Map a Network Drive on Linux

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To access the "Storage01" drive off-campus make sure to sign in to Global Protect VPN.
Note: We will be moving away from Stroage01 to Box for content sharing in most cases.


Before you can mount Windows Shares you need to have CIFS or SMBFS installed.
You also need support built into the kernel. If you are using a binary distribution your kernel should be automatically configured for this.

To install the required mount and unmount utilities and allow users to mount Windows Shares, follow the instructions below.

Getting CIFS/SMBFS installed on Ubuntu or Debian

Open a terminal and type:

sudo apt-get install smbfs

Getting CIFS/SMBFS installed on RedHat

Open a terminal and type:

sudo yum install cifs-utils

Setting mount.cifs and umount.cifs SetUID root to allow user mounts

Issue the command

sudo chmod u+s /sbin/mount.cifs /sbin/umount.cifs


You can map a network drive to Storage01 using the mount.cifs utility. Now that mount.cifs is installed SetUID root, you can run the following command as a regular user:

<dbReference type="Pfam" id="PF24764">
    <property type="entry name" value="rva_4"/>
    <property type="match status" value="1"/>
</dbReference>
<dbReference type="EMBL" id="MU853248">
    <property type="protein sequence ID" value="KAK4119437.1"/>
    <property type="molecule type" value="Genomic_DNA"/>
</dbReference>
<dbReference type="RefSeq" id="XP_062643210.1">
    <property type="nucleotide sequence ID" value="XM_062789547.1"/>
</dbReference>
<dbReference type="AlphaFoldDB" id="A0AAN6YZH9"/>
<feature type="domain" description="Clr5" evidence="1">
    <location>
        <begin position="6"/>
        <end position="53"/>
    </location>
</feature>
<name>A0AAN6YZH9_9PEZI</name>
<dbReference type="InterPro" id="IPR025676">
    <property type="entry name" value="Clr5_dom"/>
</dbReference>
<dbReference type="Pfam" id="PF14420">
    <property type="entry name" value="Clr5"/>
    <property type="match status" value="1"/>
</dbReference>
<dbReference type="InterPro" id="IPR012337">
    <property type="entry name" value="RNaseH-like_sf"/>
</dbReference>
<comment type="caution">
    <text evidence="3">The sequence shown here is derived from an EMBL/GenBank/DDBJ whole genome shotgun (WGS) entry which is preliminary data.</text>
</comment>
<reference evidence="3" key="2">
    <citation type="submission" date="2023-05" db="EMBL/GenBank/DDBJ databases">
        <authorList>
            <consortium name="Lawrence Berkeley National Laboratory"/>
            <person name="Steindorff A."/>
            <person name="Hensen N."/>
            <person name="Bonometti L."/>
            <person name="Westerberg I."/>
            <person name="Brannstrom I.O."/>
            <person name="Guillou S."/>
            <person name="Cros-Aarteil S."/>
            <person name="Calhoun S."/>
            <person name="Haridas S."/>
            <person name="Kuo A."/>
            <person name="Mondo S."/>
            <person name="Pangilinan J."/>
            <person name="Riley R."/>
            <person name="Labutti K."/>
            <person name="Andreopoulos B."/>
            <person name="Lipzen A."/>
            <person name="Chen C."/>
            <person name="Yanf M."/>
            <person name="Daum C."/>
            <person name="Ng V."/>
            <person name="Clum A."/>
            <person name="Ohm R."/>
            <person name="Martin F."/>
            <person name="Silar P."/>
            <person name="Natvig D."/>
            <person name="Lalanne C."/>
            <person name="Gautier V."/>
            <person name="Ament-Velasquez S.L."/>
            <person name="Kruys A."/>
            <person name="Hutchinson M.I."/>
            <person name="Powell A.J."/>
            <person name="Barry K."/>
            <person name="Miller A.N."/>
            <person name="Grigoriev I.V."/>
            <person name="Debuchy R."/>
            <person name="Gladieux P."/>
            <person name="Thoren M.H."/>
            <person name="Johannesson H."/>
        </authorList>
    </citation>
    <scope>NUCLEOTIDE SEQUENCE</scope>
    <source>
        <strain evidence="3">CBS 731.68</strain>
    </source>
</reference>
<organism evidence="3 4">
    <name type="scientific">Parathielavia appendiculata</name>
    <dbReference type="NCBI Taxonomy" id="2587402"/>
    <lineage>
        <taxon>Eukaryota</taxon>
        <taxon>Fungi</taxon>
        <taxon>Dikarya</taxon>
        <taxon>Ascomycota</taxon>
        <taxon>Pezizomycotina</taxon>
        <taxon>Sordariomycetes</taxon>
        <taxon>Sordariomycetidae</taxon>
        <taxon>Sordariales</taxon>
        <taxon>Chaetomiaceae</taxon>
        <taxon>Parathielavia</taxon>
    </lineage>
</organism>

$ mount.cifs // /path/to/mountpoint -o user=myusername,domain=campus,vers=1.0
  • // is the mount location. Replacing 'sharename' with your Stevens username will map the network drive to your personal storage space. Please read the article on Storage01 for other possible locations.
  • /path/to/mountpoint is the location you want to map/mount the network drive at. This should be an empty directory owned by you. You can map it to a mountpoint in your current directory such as 'mnt' by not using any slashes (a full pathname like /home/you/mnt is also fine)
  • username=myusername - myusername should be replaced with your Stevens username.
  • workgroup=campus - this specifies the domain to check your username and password against, leave it like this

When you run this command, you should see a prompt similar to:


Type in your Stevens password and press enter. You will now be able to access the file stored on storage01 at the mountpoint you specified.

To unmount the drive, type

umount -f /path/to/mountpoint


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Article ID: 849
Fri 1/31/14 4:56 PM
Thu 12/17/20 4:26 PM